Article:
I’ve published a new version of the myTasks module to the PowerShell Gallery and its GitHub repository. The big change is that the current version has a feature to send you a daily email with tasks that are due in the next three days. I’ve added a command called Enable-EmailReminder that will create a scheduled PowerShell job to send you an email using the Send-MailMessage cmdlet. The default is to send an email daily at 8:00AM but you can change the time. The default is to also send a plain text message but you have an option to send an HTML email which will include some color coding.
There are also commands to remove the scheduled job, as well as get the job information. There’s no provision for modifying an existing email reminder job. I figured if you make a mistake it is just as easy to disable (remove) the old run and re-create it. This is also documented in the help about topic.
According to the PowerShell Gallery at least a few of you have downloaded the module. I use it every day to keep track of what I should be working on. If you have any comments, issues or suggestions, I welcome them in the Issues section of the project’s Github repo.
Last week I published a few of the recent PowerShell modules I’ve been working on to the PowerShell Gallery. These projects had been in a beta phase while I worked out some last minute features. I was also waiting to see if there were any issues reported by you that I might need to address. Nothing came up so I think we’re good to go. Here’s the new projects you can install from the PowerShell Gallery.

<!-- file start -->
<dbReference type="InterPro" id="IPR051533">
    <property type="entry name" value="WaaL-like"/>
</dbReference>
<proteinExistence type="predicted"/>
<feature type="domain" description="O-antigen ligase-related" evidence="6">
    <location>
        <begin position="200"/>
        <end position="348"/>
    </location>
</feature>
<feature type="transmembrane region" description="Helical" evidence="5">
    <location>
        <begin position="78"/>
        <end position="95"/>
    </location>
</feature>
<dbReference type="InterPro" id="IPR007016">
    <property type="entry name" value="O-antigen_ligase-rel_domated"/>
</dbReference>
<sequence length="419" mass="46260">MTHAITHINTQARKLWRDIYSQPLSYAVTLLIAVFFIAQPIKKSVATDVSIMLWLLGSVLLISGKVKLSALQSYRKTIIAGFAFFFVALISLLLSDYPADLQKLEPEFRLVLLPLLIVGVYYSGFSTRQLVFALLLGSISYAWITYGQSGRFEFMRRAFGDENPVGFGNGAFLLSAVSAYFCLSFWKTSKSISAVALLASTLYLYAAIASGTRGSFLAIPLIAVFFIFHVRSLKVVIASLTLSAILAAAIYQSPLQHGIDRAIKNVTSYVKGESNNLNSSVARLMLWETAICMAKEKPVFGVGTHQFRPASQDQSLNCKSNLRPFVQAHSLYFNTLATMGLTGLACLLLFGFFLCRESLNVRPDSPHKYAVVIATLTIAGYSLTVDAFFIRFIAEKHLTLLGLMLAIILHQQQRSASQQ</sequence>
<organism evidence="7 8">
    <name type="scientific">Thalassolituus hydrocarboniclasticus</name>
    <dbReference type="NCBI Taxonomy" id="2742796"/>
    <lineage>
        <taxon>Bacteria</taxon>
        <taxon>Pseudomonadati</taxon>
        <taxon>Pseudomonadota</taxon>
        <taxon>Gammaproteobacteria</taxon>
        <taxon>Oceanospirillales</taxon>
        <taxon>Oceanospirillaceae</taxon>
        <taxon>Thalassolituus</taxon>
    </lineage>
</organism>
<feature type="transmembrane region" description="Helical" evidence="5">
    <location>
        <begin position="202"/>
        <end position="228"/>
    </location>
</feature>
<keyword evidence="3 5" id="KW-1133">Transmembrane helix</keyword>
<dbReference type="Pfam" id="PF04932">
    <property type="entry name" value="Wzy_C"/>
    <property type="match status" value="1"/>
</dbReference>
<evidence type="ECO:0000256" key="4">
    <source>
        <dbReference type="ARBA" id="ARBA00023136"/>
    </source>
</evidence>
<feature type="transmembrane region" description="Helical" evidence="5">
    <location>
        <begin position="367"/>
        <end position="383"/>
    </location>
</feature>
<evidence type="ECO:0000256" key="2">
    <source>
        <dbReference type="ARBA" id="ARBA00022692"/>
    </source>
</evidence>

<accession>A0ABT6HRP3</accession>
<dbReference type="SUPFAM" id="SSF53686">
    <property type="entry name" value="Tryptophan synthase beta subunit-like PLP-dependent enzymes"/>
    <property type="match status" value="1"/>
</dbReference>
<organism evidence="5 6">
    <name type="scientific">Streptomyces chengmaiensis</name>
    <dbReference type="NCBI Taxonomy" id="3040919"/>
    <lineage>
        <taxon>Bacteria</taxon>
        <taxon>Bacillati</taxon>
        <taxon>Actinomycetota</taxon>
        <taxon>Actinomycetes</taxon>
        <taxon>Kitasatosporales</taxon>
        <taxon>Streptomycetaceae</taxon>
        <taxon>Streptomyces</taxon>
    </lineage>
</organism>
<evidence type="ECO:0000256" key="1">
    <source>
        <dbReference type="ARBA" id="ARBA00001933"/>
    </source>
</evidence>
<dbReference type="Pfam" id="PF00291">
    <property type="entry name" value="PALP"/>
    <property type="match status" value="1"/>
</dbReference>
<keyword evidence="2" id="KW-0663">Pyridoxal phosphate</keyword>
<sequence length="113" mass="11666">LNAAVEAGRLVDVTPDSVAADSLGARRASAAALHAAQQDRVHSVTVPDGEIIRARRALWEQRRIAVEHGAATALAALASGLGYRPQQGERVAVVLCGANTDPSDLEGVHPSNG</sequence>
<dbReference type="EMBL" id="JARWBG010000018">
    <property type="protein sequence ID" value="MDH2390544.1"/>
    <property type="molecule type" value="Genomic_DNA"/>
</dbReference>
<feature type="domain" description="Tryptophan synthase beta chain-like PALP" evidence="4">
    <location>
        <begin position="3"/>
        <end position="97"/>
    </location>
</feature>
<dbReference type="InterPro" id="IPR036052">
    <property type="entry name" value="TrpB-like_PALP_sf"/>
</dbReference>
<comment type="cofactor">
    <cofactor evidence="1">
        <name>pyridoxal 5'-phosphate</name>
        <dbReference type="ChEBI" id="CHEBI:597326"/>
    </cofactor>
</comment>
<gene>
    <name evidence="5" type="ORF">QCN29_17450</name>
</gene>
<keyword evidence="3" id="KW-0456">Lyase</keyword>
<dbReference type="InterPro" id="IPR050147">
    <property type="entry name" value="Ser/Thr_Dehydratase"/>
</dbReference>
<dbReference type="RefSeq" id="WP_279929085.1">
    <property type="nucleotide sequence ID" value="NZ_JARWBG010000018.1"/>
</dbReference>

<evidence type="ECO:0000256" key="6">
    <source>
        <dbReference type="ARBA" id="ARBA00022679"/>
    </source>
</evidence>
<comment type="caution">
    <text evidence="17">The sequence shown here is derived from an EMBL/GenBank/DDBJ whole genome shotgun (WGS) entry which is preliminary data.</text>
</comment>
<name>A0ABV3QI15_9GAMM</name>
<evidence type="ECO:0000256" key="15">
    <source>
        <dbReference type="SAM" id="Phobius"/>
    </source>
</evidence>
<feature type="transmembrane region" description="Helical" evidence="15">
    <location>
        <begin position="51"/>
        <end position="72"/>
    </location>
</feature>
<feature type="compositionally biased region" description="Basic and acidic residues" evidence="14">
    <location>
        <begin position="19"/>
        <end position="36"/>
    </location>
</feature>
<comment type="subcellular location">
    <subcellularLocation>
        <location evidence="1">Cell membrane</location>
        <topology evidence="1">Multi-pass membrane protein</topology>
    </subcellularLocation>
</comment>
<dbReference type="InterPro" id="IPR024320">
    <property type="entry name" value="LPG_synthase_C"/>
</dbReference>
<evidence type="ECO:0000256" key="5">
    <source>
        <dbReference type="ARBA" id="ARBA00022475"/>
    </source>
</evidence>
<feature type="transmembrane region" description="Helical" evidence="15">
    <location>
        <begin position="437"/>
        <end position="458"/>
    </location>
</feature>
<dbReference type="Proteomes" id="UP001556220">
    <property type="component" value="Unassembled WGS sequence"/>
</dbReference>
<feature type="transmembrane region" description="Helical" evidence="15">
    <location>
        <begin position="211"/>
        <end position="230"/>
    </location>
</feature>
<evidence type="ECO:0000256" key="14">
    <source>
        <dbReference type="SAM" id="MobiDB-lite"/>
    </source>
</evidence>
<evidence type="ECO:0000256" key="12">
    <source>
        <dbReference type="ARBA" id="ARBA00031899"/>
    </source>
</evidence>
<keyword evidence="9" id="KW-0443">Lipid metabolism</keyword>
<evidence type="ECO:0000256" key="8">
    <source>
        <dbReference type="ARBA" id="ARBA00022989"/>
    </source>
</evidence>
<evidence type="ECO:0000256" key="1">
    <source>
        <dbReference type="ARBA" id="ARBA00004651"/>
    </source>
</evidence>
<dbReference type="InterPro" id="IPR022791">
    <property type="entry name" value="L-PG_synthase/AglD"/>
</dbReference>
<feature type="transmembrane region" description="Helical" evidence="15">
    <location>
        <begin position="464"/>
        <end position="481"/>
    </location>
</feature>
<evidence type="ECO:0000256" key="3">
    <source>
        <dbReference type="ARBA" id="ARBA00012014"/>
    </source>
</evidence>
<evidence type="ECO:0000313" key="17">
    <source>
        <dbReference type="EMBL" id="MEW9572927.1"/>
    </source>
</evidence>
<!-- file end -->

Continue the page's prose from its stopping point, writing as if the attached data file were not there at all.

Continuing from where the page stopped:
For awhile now I’ve been working on a PowerShell project that I use every day. I am always in a PowerShell prompt and because I always seem to have little things like phone calls or family events that I need to keep track of, I wrote a “tickler” system. The events are stored in a SQL database any my PowerShell commands query for upcoming events. My module has commands for setting up the database, querying commands and modifying data. All the SQL stuff is done without using the SQL PowerShell module because I didn’t want to take a dependency on it and I want to write something that will work cross-platform. I wasn’t sure if the SQL cmdlets would be 100% compatible, plus my needs were simple so I found it easier to write my own query function. Today, I decided to launch a semi-public beta and share it with you.
Recently I posted a PowerShell tool for creating a GitHub repository. In continuing my exploration of the GitHub API I wrote another PowerShell tool to create a GitHub gist. A gist is simple way to store and share snippets or code samples. I use them to share simple PowerShell scripts or other works that aren’t full blown multi-file modules. Now I can create these gists directly from PowerShell and the PowerShell ISE.
I’ve been continuing to work with the GitHub API in PowerShell. Today I have a function you can use to create a new GitHub repository. Of course you will need to have a GitHub account and another piece of critical information, but after that it is quite easy to create new repositories. This makes it easier for you to automate provisioning new projects, which is something else I’m working on. But for now, let’s create some repos!